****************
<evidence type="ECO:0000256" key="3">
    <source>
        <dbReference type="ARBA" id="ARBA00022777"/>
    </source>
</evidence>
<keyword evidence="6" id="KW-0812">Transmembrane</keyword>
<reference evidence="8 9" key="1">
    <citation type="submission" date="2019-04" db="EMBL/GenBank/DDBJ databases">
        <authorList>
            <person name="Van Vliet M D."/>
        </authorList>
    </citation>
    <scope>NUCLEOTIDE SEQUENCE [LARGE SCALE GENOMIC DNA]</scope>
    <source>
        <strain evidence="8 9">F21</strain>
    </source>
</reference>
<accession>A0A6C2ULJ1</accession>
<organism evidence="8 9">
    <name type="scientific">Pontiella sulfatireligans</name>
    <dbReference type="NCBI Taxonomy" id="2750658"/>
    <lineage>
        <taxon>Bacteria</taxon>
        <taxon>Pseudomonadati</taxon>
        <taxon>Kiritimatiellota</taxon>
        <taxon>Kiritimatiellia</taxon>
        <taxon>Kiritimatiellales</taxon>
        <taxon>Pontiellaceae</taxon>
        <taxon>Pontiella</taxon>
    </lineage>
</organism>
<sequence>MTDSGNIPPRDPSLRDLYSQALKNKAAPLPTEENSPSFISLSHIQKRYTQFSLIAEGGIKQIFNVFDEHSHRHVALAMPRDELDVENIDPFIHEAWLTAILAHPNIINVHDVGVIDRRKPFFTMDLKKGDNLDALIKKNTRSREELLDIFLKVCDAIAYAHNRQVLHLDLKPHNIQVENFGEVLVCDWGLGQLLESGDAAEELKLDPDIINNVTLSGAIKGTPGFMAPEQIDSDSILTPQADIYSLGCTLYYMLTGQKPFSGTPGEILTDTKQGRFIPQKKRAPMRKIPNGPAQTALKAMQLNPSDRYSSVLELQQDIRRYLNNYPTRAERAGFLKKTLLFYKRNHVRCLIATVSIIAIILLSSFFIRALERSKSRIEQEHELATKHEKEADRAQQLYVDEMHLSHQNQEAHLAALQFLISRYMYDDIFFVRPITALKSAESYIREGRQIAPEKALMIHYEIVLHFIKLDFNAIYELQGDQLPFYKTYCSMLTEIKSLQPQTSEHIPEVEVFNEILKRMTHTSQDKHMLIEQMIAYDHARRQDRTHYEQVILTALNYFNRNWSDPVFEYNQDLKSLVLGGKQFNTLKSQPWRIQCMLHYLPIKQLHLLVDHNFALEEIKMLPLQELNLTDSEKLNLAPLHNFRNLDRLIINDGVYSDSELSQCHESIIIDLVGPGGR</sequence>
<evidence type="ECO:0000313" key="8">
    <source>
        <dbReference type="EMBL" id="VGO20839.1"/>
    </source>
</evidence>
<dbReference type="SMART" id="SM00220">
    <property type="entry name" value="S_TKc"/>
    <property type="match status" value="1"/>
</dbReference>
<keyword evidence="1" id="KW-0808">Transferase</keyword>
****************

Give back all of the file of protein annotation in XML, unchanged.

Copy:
<evidence type="ECO:0000256" key="3">
    <source>
        <dbReference type="ARBA" id="ARBA00022777"/>
    </source>
</evidence>
<keyword evidence="6" id="KW-0812">Transmembrane</keyword>
<reference evidence="8 9" key="1">
    <citation type="submission" date="2019-04" db="EMBL/GenBank/DDBJ databases">
        <authorList>
            <person name="Van Vliet M D."/>
        </authorList>
    </citation>
    <scope>NUCLEOTIDE SEQUENCE [LARGE SCALE GENOMIC DNA]</scope>
    <source>
        <strain evidence="8 9">F21</strain>
    </source>
</reference>
<accession>A0A6C2ULJ1</accession>
<organism evidence="8 9">
    <name type="scientific">Pontiella sulfatireligans</name>
    <dbReference type="NCBI Taxonomy" id="2750658"/>
    <lineage>
        <taxon>Bacteria</taxon>
        <taxon>Pseudomonadati</taxon>
        <taxon>Kiritimatiellota</taxon>
        <taxon>Kiritimatiellia</taxon>
        <taxon>Kiritimatiellales</taxon>
        <taxon>Pontiellaceae</taxon>
        <taxon>Pontiella</taxon>
    </lineage>
</organism>
<sequence>MTDSGNIPPRDPSLRDLYSQALKNKAAPLPTEENSPSFISLSHIQKRYTQFSLIAEGGIKQIFNVFDEHSHRHVALAMPRDELDVENIDPFIHEAWLTAILAHPNIINVHDVGVIDRRKPFFTMDLKKGDNLDALIKKNTRSREELLDIFLKVCDAIAYAHNRQVLHLDLKPHNIQVENFGEVLVCDWGLGQLLESGDAAEELKLDPDIINNVTLSGAIKGTPGFMAPEQIDSDSILTPQADIYSLGCTLYYMLTGQKPFSGTPGEILTDTKQGRFIPQKKRAPMRKIPNGPAQTALKAMQLNPSDRYSSVLELQQDIRRYLNNYPTRAERAGFLKKTLLFYKRNHVRCLIATVSIIAIILLSSFFIRALERSKSRIEQEHELATKHEKEADRAQQLYVDEMHLSHQNQEAHLAALQFLISRYMYDDIFFVRPITALKSAESYIREGRQIAPEKALMIHYEIVLHFIKLDFNAIYELQGDQLPFYKTYCSMLTEIKSLQPQTSEHIPEVEVFNEILKRMTHTSQDKHMLIEQMIAYDHARRQDRTHYEQVILTALNYFNRNWSDPVFEYNQDLKSLVLGGKQFNTLKSQPWRIQCMLHYLPIKQLHLLVDHNFALEEIKMLPLQELNLTDSEKLNLAPLHNFRNLDRLIINDGVYSDSELSQCHESIIIDLVGPGGR</sequence>
<evidence type="ECO:0000313" key="8">
    <source>
        <dbReference type="EMBL" id="VGO20839.1"/>
    </source>
</evidence>
<dbReference type="SMART" id="SM00220">
    <property type="entry name" value="S_TKc"/>
    <property type="match status" value="1"/>
</dbReference>
<keyword evidence="1" id="KW-0808">Transferase</keyword>